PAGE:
Oh! I just remembered something else: be careful of mission/aid organizations that foster a dependency on foreign aid and assistance to maintain people's well-being. While it's important to help people with aid when they're in immediate peril, long-term it's harmful to ship free hand-outs to these people because they soon become reliant on gifts on donations rather than their own means, and that can serve to further disempower them and cripple their local/national economy. That's why I really enjoyed my school's short-term mission with http://www.impactministries.ca/ in Guatemala; they've set up private schools around the Tactic area (families pay to attend, though there is also a sponsorship program available) that not only offer children a quality education but also regular meals and access to healthcare for the students and their families. The majority of the staff is Guatemalan, many of them either former students or parents of students, and the goal of the schools is to educate and empower Guatemalan children to impact their country and the entire world for Christ--a lot of former students have gone on to receive university educations, and the ministry's hope is to also train up Guatemalans to become missionaries in places where white, high-maintenance North Americans stick out like a sore thumb, such as in the Middle East. While the the ministry was founded and is run administratively by Canadians, ultimately the organization is about empowering Guatemalans (through the power and love of Christ) to help themselves, and I think that's a lot more powerful than being an endless source of free handouts.

...Okay, so maybe I did have some advice. :anxious: Hope this helps!
Last edited by Amethystic on Sun Aug 18, 2013 9:48 am, edited 2 times in total.
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Re: So

Postby 31899 » Sun Aug 04, 2013 9:02 pm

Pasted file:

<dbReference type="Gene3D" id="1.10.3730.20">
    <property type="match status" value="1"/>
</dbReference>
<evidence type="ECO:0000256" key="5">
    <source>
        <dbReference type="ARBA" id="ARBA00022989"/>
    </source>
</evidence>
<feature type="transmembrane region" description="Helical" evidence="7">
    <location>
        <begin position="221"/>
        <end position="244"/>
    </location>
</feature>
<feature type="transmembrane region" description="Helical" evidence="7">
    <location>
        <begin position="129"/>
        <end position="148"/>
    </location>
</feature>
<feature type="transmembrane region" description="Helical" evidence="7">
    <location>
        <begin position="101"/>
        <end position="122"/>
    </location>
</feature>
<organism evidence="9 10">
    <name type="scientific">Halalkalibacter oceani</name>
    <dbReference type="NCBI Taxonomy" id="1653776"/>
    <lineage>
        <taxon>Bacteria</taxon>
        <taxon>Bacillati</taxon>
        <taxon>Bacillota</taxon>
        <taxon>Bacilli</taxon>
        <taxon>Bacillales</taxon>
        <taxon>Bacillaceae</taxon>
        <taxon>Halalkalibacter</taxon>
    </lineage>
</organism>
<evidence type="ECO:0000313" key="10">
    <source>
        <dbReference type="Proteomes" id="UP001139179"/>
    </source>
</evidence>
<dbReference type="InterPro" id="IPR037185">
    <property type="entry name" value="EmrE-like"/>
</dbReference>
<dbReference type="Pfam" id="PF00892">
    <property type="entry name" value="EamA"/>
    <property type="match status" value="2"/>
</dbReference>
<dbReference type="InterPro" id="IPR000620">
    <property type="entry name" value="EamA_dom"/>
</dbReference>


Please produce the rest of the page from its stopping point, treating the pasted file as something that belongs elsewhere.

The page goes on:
I recommend the following:
Ask God to confirm your calling. Spend time in introspection/prayer/devotion. Question whether this is calling or personal desire.
Continue to talk with people in the industry and your personal spiritual leaders.
Take some courses in anthropology, human geography, and language.
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Re: So

Postby Blitz » Fri Aug 16, 2013 9:40 am

Go to a Bible School and pick a good mission board. Two very important things. Learn as much as you can.
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Re: So

Postby John Chrysostom » Fri Aug 16, 2013 10:26 am

Something that my brother, who wants to be a missionary, was told by missionaries was don't go to a Bible school. First you will need to support yourself before, or even if, you get enough support to be a missionary full time. So you should have a degree that will allow you to get work. Also there are some countries where if you want to be a missionary you have to have a secular job and a Bible degree will be a red flag that will keep you from getting into the country. Also you should go to a secular college because if you can't live in a secular college and witness to people there then you won't be able to be effective in the mission field.

Don't stay in the bubble of a Bible school.
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Re: So

Postby Amethystic » Sun Aug 18, 2013 9:59 am

31899 wrote:Question whether this is calling or personal desire.
Just a thought: while I agree one must be sure they're not going into the missions field out of a sense of pride or selfishness, possessing a personal desire to be a missionary is important. Psalm 37:4 says, Take delight in the Lord, and he will give you the desires of your heart." God gives us passions, talents, and desires for Him, and so if somebody feels a strong desire for missions they should pursue that desire. Yes, there are times that God calls us to do things we don't want to do, but He's not going to give someone a desire for one thing and then force them into something completely contrary. Even with difficult callings and convictions, we should feel God's peace in the midst of it.
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Re: So

Postby Humby » Mon Sep 30, 2013 8:13 am

My Aunt and Uncle are missionaries. They don't live in a different country than America, but they go different places. Just recently they went on a trip with a organization called Mercy Ships. My sister Ashley went on a mission trip with them to Mexico to build a church.
I went to Mexico one time to help build a church. It was really gratifying to help people who lived in what we would call trash. They made what 'houses' they could out of it. And yet they were so friendly. One lady even made the team goodbye gifts. It was touching. I also encountered my first iguana outside a zoo tank. That startled me. But it just stood there on the path. Intriguing after the initial shock. Haha :dumb: